UMWA Hosts First Unity Rally for Miners on Strike
The United Mine Workers of America (UMWA) hosted their first Unity Rally at Tannehill State Park on Wednesday night for the miners on strike at Warrior Met Coal in Brookwood.
The strike started on April 1 after contract negotiations between the company and around 1,100 workers broke down.
The rally started off with a prayer and the Pledge of Allegiance, which were followed by a speech from Larry Spencer, the International Vice President of the UMWA District 20.
"This battle is not just for the coal miners," Spencer said. "It started in our home, but I'm telling you if [the company] wins this battle, they're coming after you next. It seems like these companies have just taken a complete change from what we're used to in Alabama. They don't have any concern about the people they say they do, but when you go down there, they want to intimidate; they want to scare you. They want you to take whatever they put out, and you know people don't realize what we go through."
Spencer also teared up as he spoke about an accident that reportedly happened atWarrior Met Coal mine, when a worker named Dalton Lewis was paralyzed from the waist down after a vehicle collision at the mine.
"He's a young man. This shouldn't have happened, but that's the greed that we're dealing with," Spencer said. "Dalton spent 12 hours the other day on the picket line out there in his wheelchair. I think we can all do that."
Spencer told the large crowd that while there was an injunction filed against them limiting the number of picketers allowed on-site at one time, they would not stop fighting.
"We've got 12 picket lines out there right now, and we probably need probably 20. So look, this thing is going to continue to ramp up," Spencer continued. "We're not going to slow down. It don't matter how bad our voices get or how tired we get. We're going to continue to fight to the end. They one thing you got to remember. We're going to be there one day longer than they can stand us. If you never quit fighting, and I'm stealing this from Cecil Roberts, if you've never quit fighting, you can't lose a battle."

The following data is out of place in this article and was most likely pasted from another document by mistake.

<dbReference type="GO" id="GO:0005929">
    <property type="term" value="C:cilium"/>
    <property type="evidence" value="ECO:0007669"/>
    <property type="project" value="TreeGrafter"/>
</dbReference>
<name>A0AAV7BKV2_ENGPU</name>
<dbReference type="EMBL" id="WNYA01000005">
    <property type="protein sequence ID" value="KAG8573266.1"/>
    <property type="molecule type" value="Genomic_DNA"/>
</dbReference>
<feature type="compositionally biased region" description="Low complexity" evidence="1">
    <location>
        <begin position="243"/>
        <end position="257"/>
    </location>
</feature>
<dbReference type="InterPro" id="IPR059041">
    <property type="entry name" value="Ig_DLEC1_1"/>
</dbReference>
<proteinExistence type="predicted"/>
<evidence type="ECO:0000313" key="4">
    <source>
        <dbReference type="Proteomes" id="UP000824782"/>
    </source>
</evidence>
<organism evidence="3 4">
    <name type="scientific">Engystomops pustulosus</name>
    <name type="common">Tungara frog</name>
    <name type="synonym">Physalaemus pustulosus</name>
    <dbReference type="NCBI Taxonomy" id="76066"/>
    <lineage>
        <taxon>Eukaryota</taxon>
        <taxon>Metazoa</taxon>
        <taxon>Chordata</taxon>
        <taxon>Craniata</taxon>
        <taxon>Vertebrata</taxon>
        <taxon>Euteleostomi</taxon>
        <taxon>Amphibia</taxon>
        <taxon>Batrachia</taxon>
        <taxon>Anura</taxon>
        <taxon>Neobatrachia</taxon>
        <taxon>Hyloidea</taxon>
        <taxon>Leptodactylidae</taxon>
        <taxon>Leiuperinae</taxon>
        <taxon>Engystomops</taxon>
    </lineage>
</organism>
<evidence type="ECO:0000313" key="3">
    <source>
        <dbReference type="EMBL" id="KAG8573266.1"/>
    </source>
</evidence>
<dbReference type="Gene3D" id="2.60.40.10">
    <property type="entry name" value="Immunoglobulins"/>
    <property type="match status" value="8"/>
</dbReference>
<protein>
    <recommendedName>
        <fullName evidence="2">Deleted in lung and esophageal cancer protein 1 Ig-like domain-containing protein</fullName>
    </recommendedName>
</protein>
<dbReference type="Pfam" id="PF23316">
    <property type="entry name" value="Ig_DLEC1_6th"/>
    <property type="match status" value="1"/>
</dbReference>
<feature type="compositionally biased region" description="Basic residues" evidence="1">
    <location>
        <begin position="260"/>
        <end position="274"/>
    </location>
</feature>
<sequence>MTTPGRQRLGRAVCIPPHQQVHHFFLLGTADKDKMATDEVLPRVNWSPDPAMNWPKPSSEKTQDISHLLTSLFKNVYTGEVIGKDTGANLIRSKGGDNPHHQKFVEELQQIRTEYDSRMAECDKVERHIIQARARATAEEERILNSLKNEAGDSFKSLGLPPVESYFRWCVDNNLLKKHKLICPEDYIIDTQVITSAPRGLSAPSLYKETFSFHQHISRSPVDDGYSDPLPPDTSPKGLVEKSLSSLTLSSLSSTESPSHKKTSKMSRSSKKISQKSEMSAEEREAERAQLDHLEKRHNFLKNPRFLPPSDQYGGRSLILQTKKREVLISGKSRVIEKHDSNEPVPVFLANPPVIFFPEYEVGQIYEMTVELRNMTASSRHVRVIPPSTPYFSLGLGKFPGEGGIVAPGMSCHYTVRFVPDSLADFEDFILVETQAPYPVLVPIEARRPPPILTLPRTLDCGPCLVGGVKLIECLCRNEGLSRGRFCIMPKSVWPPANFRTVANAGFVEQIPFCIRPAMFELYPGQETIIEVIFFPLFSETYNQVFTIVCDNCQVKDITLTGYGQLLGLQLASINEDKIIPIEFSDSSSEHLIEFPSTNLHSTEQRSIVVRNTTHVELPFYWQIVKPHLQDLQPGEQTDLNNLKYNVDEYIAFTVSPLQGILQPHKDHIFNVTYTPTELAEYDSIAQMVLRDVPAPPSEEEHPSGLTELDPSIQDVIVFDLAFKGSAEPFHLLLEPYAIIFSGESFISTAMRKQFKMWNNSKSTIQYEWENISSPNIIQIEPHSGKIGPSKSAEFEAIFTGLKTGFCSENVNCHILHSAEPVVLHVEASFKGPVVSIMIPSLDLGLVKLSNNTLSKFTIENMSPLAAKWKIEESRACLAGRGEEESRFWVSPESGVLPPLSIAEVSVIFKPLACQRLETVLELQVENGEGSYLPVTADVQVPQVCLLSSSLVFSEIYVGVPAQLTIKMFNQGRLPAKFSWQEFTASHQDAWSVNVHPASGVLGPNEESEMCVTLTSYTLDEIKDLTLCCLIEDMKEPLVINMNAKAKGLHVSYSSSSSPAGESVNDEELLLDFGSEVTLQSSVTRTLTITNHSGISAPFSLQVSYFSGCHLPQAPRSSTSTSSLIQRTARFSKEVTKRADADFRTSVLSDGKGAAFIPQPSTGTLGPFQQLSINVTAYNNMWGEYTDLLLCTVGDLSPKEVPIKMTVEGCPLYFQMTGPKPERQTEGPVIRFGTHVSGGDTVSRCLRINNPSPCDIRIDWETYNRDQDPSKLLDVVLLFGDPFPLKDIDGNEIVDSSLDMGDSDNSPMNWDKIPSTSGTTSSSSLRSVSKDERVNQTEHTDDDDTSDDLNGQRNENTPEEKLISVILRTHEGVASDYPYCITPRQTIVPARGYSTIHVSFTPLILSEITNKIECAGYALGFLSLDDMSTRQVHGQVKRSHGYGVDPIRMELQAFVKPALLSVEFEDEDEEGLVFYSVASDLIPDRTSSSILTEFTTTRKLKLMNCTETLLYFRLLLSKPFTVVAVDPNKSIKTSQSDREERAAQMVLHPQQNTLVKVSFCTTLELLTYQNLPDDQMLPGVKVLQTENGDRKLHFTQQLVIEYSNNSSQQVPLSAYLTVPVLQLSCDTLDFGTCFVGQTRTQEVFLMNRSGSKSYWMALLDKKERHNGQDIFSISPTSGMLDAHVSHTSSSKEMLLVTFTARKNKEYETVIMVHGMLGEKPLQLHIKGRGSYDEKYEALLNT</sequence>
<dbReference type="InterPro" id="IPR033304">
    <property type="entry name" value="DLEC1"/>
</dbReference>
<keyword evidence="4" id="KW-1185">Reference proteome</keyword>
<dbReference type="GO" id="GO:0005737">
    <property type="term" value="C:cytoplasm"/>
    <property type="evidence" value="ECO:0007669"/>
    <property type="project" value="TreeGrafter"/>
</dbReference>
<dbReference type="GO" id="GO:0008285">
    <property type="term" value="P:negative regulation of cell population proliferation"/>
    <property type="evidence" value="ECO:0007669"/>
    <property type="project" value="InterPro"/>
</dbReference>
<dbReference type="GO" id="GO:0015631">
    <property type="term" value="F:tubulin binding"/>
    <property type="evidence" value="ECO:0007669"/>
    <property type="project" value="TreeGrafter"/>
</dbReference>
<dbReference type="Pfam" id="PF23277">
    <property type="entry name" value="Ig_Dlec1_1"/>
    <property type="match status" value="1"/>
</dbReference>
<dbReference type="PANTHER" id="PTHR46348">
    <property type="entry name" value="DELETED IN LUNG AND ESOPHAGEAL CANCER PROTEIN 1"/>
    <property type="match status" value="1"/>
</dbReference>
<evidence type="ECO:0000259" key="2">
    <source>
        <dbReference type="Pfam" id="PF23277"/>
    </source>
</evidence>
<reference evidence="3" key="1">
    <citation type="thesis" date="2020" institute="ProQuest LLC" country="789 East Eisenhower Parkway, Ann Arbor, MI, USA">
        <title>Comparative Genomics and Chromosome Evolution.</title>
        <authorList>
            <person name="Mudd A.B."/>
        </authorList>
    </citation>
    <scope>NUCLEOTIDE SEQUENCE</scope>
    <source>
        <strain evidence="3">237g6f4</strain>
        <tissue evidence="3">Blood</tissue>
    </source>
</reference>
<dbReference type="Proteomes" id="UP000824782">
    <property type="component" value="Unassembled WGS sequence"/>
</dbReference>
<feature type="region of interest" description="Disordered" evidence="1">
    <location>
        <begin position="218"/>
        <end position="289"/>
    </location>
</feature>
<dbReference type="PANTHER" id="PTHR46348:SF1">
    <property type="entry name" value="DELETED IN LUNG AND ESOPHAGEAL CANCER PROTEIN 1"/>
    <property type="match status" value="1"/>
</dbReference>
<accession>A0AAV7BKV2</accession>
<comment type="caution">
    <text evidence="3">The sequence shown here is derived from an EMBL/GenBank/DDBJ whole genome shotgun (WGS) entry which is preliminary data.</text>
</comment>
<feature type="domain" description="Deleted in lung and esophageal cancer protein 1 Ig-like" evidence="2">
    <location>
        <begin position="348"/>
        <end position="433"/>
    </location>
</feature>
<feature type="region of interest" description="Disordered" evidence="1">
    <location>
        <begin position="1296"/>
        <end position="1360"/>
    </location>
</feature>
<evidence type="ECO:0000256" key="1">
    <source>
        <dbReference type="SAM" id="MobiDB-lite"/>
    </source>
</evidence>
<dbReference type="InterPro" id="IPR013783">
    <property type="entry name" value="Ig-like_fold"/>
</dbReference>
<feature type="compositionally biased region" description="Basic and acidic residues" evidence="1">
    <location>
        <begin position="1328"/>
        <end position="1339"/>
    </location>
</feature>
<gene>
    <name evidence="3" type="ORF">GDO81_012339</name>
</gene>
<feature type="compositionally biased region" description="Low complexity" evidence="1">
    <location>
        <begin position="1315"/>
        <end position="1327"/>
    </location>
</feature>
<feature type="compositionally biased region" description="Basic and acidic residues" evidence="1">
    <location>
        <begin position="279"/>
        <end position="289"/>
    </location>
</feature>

The rally's keynote speaker was UMWA International President Cecil E. Roberts. He began his presentation by asking members of different groups to come to the stage, starting with the active and retired union leadership.
Roberts led the group in several chants as he continued to call forward members of the military and those with family members serving. At the end of his chanting, Roberts had most of the audience in a circle near the stage.
Roberts spoke about being united as one.
"I want you to look at this Warrior Met. We are in solidarity," said Roberts. "We're standing here in unity. I pledge to you from the top all the way down to here that I'll stand with you, we're gonna fight, and we're gonna win this battle because we stand in solidarity.
"Here's what we know. I'm gonna tell you just how it is for a second, I've been through so many fights. So many of these battles," Roberts continued. "I look at people I've known for 50 years, 60 years. I'm looking people at I've been to jail with here. I've been in jail in West Virginia, Virginia, Ohio, Pennsylvania, Kentucky, Washington DC, Missouri, Indiana, and Illinois. Not one time for a crown. It's all for working-class people that make this world better."
Roberts also spoke about the monetary support that is being given by other unions. Last week, the UMWA pledged to donate $50,000 to support the strikers, and Roberts announced that the president of the American Federation of Labor and Congress of Industrial Organizations (AFL-CIO) would be donating $25,000. The board of the AFL-CIO Executive Council in Kentucky voted to donate $2,500, and the Association of Flight Attendants (AFA) donated $10,000 to support the strike.
"I've heard from the national president of the teachers' union, the second-largest union in the country," he said. "She said, 'I sent you money, and there's more to come. What do you want?'"
In addition to members of the UMWA, other union representatives also spoke at the rally, including members of the American Federation of Teachers (AFT) and AFA.